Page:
What didn’t I say this week in my sermon? Seriously? I think I let everyone know my thoughts about wrath this week and then some, but what about the question I threw away? Why are stories like Judges 19 - 20 and the parable of the wicked tenants in our Bible? What do we do with a text that condemns the concubine’s attackers but not the one who sent her out to her death? In my mind, the Levite is just as culpable as the men surrounding the house, and yet, the text does not judge him as harshly as her attackers. Moreover, the attack on her is really an attack on him. They have destroyed his property – abused it and made it worthless to him.
What purpose do the texts such as this serve? Our Bible is filled with stories about murder and incest and rape and even genocide. What are we to do with these stories?
I think, logically, we are to do what I did this Sunday and preach against them, but who made me the judge. The Levite in Judges 19 was within the law. A concubine is not the same as a wife, and even if she were, she was the property of the Levite. He could do with her as he wished. She was a slave. Wives, also, the property of their husbands, and while I stand in judgment some 4000 – 6000 years later, it was what it was.
Attacking the text, calling out the sin that it refuses to name does not remove it from my Bible. It’s still there. And as it is, we call it the word of God. I don’t know if anyone noticed my reactions when the scriptures were read this week. The rubrics in the bulletin directed the reader of Judges to say, “May the Lord bless the reading and hearing of this holy Word.” When I read it in Lometa, I could not bring myself to say that, so I said, “Thus ends the reading of our Old Testament lesson.” That was the best I could do. I’ve told some of you the story of my good friend Br. John reading the gospel lesson to our preaching class. When he finished, he said, “The Word of God for the people of God,” and we, dutifully replied, “Thanks be to God.” “Really?” he asked us. That is how I felt reading the scripture this Sunday. ‘Really?’ I wanted to ask as we prayed for God’s blessing on the reading and hearing of this holy Word.
How is this word holy? How are stories like this holy? How is a parable where everyone dies in the end holy? When I say this is the Word of God, what do you think I mean? Did God actually write the Bible? Did God guide the hands of humans who wrote the Bible? Did God inspire the Bible? How so?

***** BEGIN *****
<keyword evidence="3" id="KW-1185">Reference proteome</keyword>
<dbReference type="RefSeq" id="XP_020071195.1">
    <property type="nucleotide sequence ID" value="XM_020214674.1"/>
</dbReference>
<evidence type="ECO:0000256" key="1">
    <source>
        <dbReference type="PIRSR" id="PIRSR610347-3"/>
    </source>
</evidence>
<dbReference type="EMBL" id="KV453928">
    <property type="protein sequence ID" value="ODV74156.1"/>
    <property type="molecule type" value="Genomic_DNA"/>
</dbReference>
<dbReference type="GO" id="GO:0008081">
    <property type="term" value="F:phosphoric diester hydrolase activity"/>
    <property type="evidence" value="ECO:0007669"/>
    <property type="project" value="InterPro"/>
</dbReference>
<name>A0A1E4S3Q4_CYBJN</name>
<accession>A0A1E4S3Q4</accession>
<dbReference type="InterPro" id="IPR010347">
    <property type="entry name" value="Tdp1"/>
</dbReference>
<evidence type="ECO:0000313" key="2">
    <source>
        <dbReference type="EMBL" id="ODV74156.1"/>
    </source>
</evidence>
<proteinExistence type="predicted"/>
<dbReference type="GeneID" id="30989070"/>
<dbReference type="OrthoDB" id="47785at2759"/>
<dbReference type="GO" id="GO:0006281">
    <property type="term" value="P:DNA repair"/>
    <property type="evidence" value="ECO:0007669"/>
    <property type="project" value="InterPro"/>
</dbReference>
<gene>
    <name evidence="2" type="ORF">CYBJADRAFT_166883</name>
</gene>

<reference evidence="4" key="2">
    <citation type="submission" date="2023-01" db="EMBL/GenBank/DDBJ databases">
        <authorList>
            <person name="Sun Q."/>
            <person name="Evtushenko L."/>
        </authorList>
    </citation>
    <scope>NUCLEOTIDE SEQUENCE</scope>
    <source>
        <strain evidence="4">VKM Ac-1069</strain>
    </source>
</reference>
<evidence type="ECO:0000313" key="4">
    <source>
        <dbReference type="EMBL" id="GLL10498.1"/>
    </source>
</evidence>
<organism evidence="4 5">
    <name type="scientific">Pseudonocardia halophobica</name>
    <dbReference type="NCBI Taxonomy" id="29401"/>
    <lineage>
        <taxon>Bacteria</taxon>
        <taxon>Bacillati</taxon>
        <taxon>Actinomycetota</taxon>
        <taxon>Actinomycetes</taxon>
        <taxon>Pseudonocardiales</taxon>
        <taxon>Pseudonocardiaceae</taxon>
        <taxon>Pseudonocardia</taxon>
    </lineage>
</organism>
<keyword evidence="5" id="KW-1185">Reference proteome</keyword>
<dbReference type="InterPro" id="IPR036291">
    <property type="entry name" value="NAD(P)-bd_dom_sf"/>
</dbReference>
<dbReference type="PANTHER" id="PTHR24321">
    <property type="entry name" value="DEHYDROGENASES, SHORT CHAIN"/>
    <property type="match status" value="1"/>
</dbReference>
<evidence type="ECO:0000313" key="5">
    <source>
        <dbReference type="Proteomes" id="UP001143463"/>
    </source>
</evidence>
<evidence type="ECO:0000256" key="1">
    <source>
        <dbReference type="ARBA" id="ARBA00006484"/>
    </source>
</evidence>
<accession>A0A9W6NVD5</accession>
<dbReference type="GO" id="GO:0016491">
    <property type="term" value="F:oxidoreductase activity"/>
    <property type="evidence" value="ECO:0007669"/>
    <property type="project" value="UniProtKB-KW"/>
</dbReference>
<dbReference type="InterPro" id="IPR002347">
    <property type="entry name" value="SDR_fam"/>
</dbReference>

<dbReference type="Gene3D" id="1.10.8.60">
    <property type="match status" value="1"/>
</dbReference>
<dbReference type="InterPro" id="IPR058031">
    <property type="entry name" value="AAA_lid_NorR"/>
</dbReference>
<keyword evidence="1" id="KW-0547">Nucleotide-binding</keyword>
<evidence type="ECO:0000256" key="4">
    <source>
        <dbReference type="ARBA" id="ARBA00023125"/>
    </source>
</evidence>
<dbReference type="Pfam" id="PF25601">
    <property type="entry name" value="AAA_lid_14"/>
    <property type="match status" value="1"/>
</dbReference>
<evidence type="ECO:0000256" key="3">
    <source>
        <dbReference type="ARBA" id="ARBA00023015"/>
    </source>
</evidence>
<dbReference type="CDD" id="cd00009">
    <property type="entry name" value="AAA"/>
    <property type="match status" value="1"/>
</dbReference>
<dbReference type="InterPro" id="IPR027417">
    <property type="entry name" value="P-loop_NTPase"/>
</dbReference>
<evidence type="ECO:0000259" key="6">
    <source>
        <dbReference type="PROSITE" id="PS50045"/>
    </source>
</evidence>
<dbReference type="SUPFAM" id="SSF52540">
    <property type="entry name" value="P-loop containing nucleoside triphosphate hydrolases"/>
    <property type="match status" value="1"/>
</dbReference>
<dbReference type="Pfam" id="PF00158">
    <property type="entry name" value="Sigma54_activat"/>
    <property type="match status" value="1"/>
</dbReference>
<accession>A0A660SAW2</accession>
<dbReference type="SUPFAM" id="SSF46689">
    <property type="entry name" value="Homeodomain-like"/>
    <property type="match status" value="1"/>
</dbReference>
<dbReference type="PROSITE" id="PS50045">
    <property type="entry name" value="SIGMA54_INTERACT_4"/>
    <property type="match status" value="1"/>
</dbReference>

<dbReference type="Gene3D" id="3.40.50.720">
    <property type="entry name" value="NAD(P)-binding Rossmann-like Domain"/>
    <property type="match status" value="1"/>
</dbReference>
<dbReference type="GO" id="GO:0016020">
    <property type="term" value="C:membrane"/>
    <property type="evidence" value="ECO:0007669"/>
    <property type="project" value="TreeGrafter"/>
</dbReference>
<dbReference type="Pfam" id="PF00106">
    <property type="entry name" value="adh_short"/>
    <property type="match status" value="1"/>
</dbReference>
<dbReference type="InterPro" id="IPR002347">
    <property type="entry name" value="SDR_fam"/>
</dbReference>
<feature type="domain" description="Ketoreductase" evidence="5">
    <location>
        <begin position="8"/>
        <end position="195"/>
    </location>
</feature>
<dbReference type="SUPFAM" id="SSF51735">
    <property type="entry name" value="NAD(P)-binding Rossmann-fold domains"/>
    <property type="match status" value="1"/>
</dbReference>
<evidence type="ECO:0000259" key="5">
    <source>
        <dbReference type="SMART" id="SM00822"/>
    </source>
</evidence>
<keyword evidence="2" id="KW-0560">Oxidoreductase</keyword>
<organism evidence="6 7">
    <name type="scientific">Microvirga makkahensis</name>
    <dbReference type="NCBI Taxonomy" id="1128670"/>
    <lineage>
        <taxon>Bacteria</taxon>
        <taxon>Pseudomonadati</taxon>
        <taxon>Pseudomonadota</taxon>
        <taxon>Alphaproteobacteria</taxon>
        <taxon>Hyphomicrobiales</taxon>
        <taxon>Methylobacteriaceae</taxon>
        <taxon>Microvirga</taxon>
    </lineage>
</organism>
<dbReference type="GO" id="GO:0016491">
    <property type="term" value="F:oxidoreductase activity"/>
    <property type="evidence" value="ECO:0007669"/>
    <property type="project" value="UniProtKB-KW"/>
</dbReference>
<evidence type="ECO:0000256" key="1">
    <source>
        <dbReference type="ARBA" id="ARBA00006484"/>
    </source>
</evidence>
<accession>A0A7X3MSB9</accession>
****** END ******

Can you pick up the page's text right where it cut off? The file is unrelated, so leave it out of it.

In the realm of scholarship, there are theories about the sources of the Torah, the sources of the gospels, the sources for almost all of the Bible. Those theories take different forms depending upon which text you are studying. When it comes to the Torah, the names of the sources are J, E, P, D, and R (There may be more, but these are the sources as given by Richard Elliot Friedman in, Who Wrote the Bible.) J is the Yahwest; E is the Elohist. P is the priestly writer; D the Deuteronomonic (sp?) writer. And R is the redactor, the one who put them together. Keep in mind that P may not be one person but a group of writers – the same is true for all.
In the New Testament, there is a discussion about Q. Does Q exist? For those of you not familiar, Q is Quella, or the source for Jesus' stories from which the synoptic writers (and perhaps Thomas) drew. I confess I am a product of my professors. My OT professor, Dr. Alejandro Botta, supported the Torah source theory. Moreover, when I translated Genesis 1 and 2, I felt a chasm of separation in the Hebrew of the first creation account and the second. The second one was much harder to translate. My NT professor, Dr. Abraham Smith was not fully convinced that Q existed, and neither am I. That said, Stephen Patterson does support Q and he wrote one of my favorite books on Jesus’ teachings (The God of Jesus).
Anyway (I seemed to have derailed a bit), I mention all of this to say that I do believe that our Bible may have been written by humans, but God played a part in it. What was human and what was divine? That’s a big question. Truly this all boils down to what you believe the authority of the Bible is. Those of you who knew me in my third year of classes at Perkins know I have spent some time on this question. Truthfully, I don’t think I have a satisfactory answer yet.
So I ask you, is the Bible authoritative? If not, why have we kept it around so long? If so, is all of it authoritative? In what way is it authoritative? What do we do with stories like Judges 19? Or the Jazz-fusion Pauline letters that tell wives to submit to their husbands and slaves to their masters? What does it tell us about who God is? If I can simply choose stories I don’t like, that I don’t feel are Godly, can I also choose, then, who God is? Isn't that idolatry? In essence, I’m asking how do I know that Judges 19 doesn’t reflect God’s will or desire for humanity.
Just questions to ponder. I hope I’ve given you something to confuse you for a while. I’m off to Music Arts and Drama camp this week. Have a blessed week.